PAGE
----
This, it’s reasonable to assume, is where BMW imagined the 7 Series had the most ground to make up – and boy, does it ever do that. For the last few model generations, Munich’s big saloon has shied away from a straight fight with its opponents from Audi, Mercedes and elsewhere when it comes to second-row lounging space and comfort, outright material quality, technological specification and lavish luxury feel. But the G70 fully commits on all of those fronts, and to hell with the kerb weight (which on our car was more than two-and-three-quarter tonnes as tested).
Sitting in the front, the i7 follows very much where the iX led. Its ambience is conjured by cleverly combined leathers, veneers and decorative chrome trims; by beautifully presented secondary controls made out of cut glass, which are enticing to touch; by broad front seats with every motorised adjustment, massage and heating function you could wish for; and by BMW’s gently curved touchscreen infotainment and instrumentation display console.
Our car’s specification had been hiked by the addition of BMW’s Ultimate package. As standard, the 7 Series might not have quite as many luxurious high notes. Even so, there’s an expensive feel to all of the car’s fixtures and fittings, which can only have been painstakingly engineered in – right down to the indicator stalks and sliding cupholder covers (both move with a damped tactile heft that brings an E39 5 Series to mind).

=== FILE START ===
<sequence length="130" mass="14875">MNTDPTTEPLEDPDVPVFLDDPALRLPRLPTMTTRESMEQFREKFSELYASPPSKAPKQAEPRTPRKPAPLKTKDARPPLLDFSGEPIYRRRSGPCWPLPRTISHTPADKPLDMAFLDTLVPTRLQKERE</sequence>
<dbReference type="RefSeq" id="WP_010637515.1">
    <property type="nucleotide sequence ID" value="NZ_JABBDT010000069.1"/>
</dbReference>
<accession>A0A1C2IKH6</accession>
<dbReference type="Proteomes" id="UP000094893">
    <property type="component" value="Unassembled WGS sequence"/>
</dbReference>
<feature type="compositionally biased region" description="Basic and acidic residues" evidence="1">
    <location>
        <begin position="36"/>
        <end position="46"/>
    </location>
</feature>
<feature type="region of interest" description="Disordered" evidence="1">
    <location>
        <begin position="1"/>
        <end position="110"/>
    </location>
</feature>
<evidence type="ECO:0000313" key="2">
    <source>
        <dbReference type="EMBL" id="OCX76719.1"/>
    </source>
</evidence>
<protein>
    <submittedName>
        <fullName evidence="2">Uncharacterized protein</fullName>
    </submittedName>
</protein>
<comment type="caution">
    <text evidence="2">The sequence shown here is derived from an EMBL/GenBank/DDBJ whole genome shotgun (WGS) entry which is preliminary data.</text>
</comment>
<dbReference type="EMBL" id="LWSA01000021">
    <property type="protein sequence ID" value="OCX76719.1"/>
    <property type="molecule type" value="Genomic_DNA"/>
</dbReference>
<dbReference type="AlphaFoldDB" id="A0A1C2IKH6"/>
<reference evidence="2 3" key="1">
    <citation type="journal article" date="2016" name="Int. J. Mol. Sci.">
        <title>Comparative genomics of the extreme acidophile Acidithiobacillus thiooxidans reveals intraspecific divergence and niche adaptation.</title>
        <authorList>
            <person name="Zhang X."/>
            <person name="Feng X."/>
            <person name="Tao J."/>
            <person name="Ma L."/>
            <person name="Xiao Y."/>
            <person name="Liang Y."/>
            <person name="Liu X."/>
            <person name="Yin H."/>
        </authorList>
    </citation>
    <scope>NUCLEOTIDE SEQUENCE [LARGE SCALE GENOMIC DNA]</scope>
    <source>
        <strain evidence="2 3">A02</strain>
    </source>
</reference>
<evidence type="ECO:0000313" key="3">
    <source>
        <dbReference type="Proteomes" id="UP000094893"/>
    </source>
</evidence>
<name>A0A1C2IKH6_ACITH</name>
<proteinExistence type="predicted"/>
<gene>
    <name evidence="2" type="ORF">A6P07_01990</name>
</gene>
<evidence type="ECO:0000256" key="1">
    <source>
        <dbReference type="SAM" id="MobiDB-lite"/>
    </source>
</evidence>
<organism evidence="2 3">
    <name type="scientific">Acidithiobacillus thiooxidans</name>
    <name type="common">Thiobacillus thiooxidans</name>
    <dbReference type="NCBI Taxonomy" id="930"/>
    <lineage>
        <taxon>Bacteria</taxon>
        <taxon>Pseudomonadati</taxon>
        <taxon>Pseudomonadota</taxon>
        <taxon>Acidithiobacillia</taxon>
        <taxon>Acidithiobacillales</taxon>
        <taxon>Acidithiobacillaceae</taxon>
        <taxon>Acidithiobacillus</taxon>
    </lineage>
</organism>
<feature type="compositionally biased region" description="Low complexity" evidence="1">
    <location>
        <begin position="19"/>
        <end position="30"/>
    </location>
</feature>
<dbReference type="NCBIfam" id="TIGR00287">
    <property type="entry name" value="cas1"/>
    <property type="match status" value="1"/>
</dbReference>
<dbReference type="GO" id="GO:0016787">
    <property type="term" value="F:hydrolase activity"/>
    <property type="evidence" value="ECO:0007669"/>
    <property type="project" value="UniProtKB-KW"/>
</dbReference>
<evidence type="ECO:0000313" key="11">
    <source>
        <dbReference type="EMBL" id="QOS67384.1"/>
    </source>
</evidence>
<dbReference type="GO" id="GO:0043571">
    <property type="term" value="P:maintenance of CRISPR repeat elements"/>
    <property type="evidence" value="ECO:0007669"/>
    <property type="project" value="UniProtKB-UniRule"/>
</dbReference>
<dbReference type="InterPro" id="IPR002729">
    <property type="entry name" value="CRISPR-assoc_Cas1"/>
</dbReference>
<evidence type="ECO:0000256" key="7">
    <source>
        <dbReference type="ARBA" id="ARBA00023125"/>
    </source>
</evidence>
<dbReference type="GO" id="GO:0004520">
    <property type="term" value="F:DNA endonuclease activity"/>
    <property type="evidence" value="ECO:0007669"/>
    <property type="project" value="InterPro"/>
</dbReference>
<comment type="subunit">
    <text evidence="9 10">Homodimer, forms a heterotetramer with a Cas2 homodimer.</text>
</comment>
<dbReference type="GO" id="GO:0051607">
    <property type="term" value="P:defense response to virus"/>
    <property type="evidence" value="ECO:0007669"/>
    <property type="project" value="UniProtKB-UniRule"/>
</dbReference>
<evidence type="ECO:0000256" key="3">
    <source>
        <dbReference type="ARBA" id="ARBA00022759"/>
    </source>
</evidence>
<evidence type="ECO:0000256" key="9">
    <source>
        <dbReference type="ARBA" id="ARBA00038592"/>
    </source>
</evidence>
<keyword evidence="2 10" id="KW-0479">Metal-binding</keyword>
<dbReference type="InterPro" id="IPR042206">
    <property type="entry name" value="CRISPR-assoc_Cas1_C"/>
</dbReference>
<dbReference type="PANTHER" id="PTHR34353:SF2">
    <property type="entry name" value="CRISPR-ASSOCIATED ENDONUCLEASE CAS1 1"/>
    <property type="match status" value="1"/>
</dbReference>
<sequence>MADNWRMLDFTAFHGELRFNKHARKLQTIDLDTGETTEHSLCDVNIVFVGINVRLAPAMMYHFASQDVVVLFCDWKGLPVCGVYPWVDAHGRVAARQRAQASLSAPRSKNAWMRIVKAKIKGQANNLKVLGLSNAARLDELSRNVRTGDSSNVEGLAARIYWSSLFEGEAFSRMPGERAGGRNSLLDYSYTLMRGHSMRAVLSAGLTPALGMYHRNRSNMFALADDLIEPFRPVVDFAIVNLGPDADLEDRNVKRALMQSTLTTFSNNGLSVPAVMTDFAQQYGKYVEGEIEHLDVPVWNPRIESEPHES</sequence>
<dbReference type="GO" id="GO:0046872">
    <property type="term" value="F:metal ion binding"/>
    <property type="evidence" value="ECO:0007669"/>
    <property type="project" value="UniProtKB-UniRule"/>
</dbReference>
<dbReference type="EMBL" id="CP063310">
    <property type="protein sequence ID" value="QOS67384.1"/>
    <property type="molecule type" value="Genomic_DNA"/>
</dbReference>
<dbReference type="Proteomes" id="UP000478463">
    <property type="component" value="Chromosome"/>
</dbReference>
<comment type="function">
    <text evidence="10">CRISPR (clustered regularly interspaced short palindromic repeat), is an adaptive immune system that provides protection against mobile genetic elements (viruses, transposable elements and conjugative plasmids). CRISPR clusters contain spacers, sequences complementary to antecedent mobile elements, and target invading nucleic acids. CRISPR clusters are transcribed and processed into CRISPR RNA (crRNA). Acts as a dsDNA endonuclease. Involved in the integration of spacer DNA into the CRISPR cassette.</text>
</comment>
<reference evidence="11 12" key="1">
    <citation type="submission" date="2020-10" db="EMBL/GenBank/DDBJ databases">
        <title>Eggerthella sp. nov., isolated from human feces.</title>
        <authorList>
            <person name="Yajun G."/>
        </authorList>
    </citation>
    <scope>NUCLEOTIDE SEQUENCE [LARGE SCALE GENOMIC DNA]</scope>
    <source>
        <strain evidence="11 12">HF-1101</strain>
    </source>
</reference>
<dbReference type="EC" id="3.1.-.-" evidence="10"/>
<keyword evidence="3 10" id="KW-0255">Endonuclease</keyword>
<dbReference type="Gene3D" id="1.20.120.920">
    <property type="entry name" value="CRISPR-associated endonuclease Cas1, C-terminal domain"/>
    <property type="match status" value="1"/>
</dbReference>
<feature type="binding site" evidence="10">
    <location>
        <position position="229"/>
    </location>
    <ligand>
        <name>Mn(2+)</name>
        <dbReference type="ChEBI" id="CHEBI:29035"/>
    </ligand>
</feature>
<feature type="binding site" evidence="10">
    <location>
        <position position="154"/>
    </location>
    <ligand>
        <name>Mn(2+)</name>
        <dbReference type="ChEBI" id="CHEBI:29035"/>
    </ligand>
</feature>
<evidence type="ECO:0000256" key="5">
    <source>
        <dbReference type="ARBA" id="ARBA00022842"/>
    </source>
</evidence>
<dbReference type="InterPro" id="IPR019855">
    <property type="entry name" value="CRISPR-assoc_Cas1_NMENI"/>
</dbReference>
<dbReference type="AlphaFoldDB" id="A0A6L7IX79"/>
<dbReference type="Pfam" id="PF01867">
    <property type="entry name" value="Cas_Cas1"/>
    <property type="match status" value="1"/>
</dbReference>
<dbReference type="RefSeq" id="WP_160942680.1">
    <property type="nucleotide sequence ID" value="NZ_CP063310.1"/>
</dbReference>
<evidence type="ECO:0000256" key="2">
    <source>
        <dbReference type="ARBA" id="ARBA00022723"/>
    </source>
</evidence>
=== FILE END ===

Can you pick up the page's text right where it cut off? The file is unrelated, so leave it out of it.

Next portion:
In the back, a three-seater bench with folding seatbacks is standard, and electrically adjustable lounge-style outer chairs are an option. The one on the passenger side reclines and extends at the touch of a button, converting into a ‘sleeping seat’-style position that is both surprisingly roomy and supremely comfortable.
Each rear-seat passenger has his or her own door-mounted touchscreen console for control of the car’s entertainment functions. Each can take advantage of BMW’s roof-mounted folding Theatre Screen (see ‘Multimedia system’, right). And each can connect his or her own smartphone to the car’s Bluetooth system, and make and receive calls routed exclusively to the speakers around their own seat.
The M70 brings some added verve, albeit nothing too drastic. A trim level in and of itself, M70-spec adds illuminated M doors sills, custom merino leather trim and an ‘M driver’s footrest’. The car‘s cabin is spectacularly wrought, but this is more to do with it being of an extremely high specification than anything legitimately performance-related.
Fitted with BMW’s kitchen-sink Ultimate equipment package, our i7 test car had fully four touchscreens dotted around the cabin, plus a 12.3in Live Cockpit Professional digital instrument screen and an adjacent head-up display.
BMW’s Operating System 8.0 main infotainment system remains a little bit hard to penetrate, with a very busy top-level app screen. You learn to tame its complexity via the user-defined drop-down shortcut buttons at the top of the touchscreen, though, and the iDrive manual input device for cursor controls helps a lot.
In the back, it’s the 31.3in widescreen that folds down from the roof that might be this car’s biggest technological lure. You can connect video sources to it via HDMI or USB-C cable, or stream video via a dedicated eSim data connection and the built-in Amazon Fire software.
Our test car also had BMW’s top-level Bowers & Wilkins Diamond Surround hi-fi system, with its 1965W of power and 36 speakers. Its output was not disappointing.